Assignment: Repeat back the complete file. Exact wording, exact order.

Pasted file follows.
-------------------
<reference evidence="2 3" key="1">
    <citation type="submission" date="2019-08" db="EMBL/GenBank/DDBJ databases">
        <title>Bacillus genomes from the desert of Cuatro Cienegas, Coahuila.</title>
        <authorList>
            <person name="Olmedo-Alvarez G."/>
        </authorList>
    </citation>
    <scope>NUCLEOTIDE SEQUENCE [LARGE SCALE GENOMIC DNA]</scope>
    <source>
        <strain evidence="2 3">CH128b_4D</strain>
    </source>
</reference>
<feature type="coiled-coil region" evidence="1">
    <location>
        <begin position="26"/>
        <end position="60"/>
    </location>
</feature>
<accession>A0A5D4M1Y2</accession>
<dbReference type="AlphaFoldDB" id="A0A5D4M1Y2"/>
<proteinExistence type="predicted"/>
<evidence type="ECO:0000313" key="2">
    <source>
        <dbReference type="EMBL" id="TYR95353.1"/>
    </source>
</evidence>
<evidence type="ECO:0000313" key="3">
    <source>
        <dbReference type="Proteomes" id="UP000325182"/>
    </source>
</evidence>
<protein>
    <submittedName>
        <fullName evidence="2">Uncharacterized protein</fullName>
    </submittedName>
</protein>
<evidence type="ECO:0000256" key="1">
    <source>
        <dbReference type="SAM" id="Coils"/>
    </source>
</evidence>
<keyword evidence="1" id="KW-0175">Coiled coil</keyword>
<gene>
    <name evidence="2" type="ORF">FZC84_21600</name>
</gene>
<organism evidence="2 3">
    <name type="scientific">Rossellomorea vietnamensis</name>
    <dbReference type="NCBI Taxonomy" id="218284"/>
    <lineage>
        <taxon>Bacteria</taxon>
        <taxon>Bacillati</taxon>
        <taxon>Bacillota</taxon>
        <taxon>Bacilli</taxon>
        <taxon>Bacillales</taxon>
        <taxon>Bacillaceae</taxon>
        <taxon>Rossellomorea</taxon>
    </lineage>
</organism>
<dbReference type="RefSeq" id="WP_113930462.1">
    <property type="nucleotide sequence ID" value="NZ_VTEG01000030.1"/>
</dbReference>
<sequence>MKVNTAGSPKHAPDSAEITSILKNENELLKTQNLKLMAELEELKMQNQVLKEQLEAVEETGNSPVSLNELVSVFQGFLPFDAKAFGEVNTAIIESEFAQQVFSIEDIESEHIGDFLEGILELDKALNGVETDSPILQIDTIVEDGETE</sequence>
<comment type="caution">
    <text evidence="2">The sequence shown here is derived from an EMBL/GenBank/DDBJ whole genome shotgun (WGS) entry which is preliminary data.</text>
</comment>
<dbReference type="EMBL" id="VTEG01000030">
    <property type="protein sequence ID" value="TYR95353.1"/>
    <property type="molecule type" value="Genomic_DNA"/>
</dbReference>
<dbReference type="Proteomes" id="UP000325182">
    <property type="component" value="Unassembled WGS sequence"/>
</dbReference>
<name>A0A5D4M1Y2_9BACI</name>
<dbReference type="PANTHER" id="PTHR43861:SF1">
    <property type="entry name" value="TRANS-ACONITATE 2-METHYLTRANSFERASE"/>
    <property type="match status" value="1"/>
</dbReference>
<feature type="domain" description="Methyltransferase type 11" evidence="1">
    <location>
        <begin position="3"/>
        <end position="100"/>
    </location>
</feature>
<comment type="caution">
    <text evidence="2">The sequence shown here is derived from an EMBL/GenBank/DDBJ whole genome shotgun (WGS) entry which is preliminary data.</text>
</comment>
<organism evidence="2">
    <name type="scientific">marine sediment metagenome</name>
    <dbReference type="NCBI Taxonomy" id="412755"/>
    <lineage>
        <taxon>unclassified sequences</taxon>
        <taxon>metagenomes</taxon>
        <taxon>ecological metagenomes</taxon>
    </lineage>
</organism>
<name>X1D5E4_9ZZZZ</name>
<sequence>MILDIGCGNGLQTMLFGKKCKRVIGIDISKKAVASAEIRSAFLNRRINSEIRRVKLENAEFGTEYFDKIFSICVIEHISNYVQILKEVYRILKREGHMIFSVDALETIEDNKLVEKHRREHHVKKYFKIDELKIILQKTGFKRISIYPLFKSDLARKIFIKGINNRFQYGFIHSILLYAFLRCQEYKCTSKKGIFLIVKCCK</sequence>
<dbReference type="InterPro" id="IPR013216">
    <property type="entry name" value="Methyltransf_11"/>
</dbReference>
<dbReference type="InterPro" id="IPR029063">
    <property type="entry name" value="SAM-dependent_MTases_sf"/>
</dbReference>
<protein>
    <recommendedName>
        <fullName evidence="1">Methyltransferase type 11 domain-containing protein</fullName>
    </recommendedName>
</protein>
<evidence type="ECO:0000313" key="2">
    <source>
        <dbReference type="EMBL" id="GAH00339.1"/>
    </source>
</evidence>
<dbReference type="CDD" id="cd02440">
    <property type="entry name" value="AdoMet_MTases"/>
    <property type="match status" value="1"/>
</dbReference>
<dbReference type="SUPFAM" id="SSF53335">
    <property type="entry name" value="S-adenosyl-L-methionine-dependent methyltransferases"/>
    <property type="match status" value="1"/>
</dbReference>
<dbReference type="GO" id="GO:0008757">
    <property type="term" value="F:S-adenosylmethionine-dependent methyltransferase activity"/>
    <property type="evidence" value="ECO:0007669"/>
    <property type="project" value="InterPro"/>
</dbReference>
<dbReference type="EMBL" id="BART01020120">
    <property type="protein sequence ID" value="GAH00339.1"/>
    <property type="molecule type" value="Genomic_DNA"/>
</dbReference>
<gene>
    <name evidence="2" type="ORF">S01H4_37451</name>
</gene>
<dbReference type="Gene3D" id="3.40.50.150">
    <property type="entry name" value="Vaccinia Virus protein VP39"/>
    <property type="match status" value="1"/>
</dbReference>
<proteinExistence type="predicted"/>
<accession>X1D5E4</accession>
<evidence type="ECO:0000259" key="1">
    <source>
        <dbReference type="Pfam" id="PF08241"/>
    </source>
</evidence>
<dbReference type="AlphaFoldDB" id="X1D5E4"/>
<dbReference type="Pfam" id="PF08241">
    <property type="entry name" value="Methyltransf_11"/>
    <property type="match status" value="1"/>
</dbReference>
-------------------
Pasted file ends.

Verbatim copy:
<reference evidence="2 3" key="1">
    <citation type="submission" date="2019-08" db="EMBL/GenBank/DDBJ databases">
        <title>Bacillus genomes from the desert of Cuatro Cienegas, Coahuila.</title>
        <authorList>
            <person name="Olmedo-Alvarez G."/>
        </authorList>
    </citation>
    <scope>NUCLEOTIDE SEQUENCE [LARGE SCALE GENOMIC DNA]</scope>
    <source>
        <strain evidence="2 3">CH128b_4D</strain>
    </source>
</reference>
<feature type="coiled-coil region" evidence="1">
    <location>
        <begin position="26"/>
        <end position="60"/>
    </location>
</feature>
<accession>A0A5D4M1Y2</accession>
<dbReference type="AlphaFoldDB" id="A0A5D4M1Y2"/>
<proteinExistence type="predicted"/>
<evidence type="ECO:0000313" key="2">
    <source>
        <dbReference type="EMBL" id="TYR95353.1"/>
    </source>
</evidence>
<evidence type="ECO:0000313" key="3">
    <source>
        <dbReference type="Proteomes" id="UP000325182"/>
    </source>
</evidence>
<protein>
    <submittedName>
        <fullName evidence="2">Uncharacterized protein</fullName>
    </submittedName>
</protein>
<evidence type="ECO:0000256" key="1">
    <source>
        <dbReference type="SAM" id="Coils"/>
    </source>
</evidence>
<keyword evidence="1" id="KW-0175">Coiled coil</keyword>
<gene>
    <name evidence="2" type="ORF">FZC84_21600</name>
</gene>
<organism evidence="2 3">
    <name type="scientific">Rossellomorea vietnamensis</name>
    <dbReference type="NCBI Taxonomy" id="218284"/>
    <lineage>
        <taxon>Bacteria</taxon>
        <taxon>Bacillati</taxon>
        <taxon>Bacillota</taxon>
        <taxon>Bacilli</taxon>
        <taxon>Bacillales</taxon>
        <taxon>Bacillaceae</taxon>
        <taxon>Rossellomorea</taxon>
    </lineage>
</organism>
<dbReference type="RefSeq" id="WP_113930462.1">
    <property type="nucleotide sequence ID" value="NZ_VTEG01000030.1"/>
</dbReference>
<sequence>MKVNTAGSPKHAPDSAEITSILKNENELLKTQNLKLMAELEELKMQNQVLKEQLEAVEETGNSPVSLNELVSVFQGFLPFDAKAFGEVNTAIIESEFAQQVFSIEDIESEHIGDFLEGILELDKALNGVETDSPILQIDTIVEDGETE</sequence>
<comment type="caution">
    <text evidence="2">The sequence shown here is derived from an EMBL/GenBank/DDBJ whole genome shotgun (WGS) entry which is preliminary data.</text>
</comment>
<dbReference type="EMBL" id="VTEG01000030">
    <property type="protein sequence ID" value="TYR95353.1"/>
    <property type="molecule type" value="Genomic_DNA"/>
</dbReference>
<dbReference type="Proteomes" id="UP000325182">
    <property type="component" value="Unassembled WGS sequence"/>
</dbReference>
<name>A0A5D4M1Y2_9BACI</name>
<dbReference type="PANTHER" id="PTHR43861:SF1">
    <property type="entry name" value="TRANS-ACONITATE 2-METHYLTRANSFERASE"/>
    <property type="match status" value="1"/>
</dbReference>
<feature type="domain" description="Methyltransferase type 11" evidence="1">
    <location>
        <begin position="3"/>
        <end position="100"/>
    </location>
</feature>
<comment type="caution">
    <text evidence="2">The sequence shown here is derived from an EMBL/GenBank/DDBJ whole genome shotgun (WGS) entry which is preliminary data.</text>
</comment>
<organism evidence="2">
    <name type="scientific">marine sediment metagenome</name>
    <dbReference type="NCBI Taxonomy" id="412755"/>
    <lineage>
        <taxon>unclassified sequences</taxon>
        <taxon>metagenomes</taxon>
        <taxon>ecological metagenomes</taxon>
    </lineage>
</organism>
<name>X1D5E4_9ZZZZ</name>
<sequence>MILDIGCGNGLQTMLFGKKCKRVIGIDISKKAVASAEIRSAFLNRRINSEIRRVKLENAEFGTEYFDKIFSICVIEHISNYVQILKEVYRILKREGHMIFSVDALETIEDNKLVEKHRREHHVKKYFKIDELKIILQKTGFKRISIYPLFKSDLARKIFIKGINNRFQYGFIHSILLYAFLRCQEYKCTSKKGIFLIVKCCK</sequence>
<dbReference type="InterPro" id="IPR013216">
    <property type="entry name" value="Methyltransf_11"/>
</dbReference>
<dbReference type="InterPro" id="IPR029063">
    <property type="entry name" value="SAM-dependent_MTases_sf"/>
</dbReference>
<protein>
    <recommendedName>
        <fullName evidence="1">Methyltransferase type 11 domain-containing protein</fullName>
    </recommendedName>
</protein>
<evidence type="ECO:0000313" key="2">
    <source>
        <dbReference type="EMBL" id="GAH00339.1"/>
    </source>
</evidence>
<dbReference type="CDD" id="cd02440">
    <property type="entry name" value="AdoMet_MTases"/>
    <property type="match status" value="1"/>
</dbReference>
<dbReference type="SUPFAM" id="SSF53335">
    <property type="entry name" value="S-adenosyl-L-methionine-dependent methyltransferases"/>
    <property type="match status" value="1"/>
</dbReference>
<dbReference type="GO" id="GO:0008757">
    <property type="term" value="F:S-adenosylmethionine-dependent methyltransferase activity"/>
    <property type="evidence" value="ECO:0007669"/>
    <property type="project" value="InterPro"/>
</dbReference>
<dbReference type="EMBL" id="BART01020120">
    <property type="protein sequence ID" value="GAH00339.1"/>
    <property type="molecule type" value="Genomic_DNA"/>
</dbReference>
<gene>
    <name evidence="2" type="ORF">S01H4_37451</name>
</gene>
<dbReference type="Gene3D" id="3.40.50.150">
    <property type="entry name" value="Vaccinia Virus protein VP39"/>
    <property type="match status" value="1"/>
</dbReference>
<proteinExistence type="predicted"/>
<accession>X1D5E4</accession>
<evidence type="ECO:0000259" key="1">
    <source>
        <dbReference type="Pfam" id="PF08241"/>
    </source>
</evidence>
<dbReference type="AlphaFoldDB" id="X1D5E4"/>
<dbReference type="Pfam" id="PF08241">
    <property type="entry name" value="Methyltransf_11"/>
    <property type="match status" value="1"/>
</dbReference>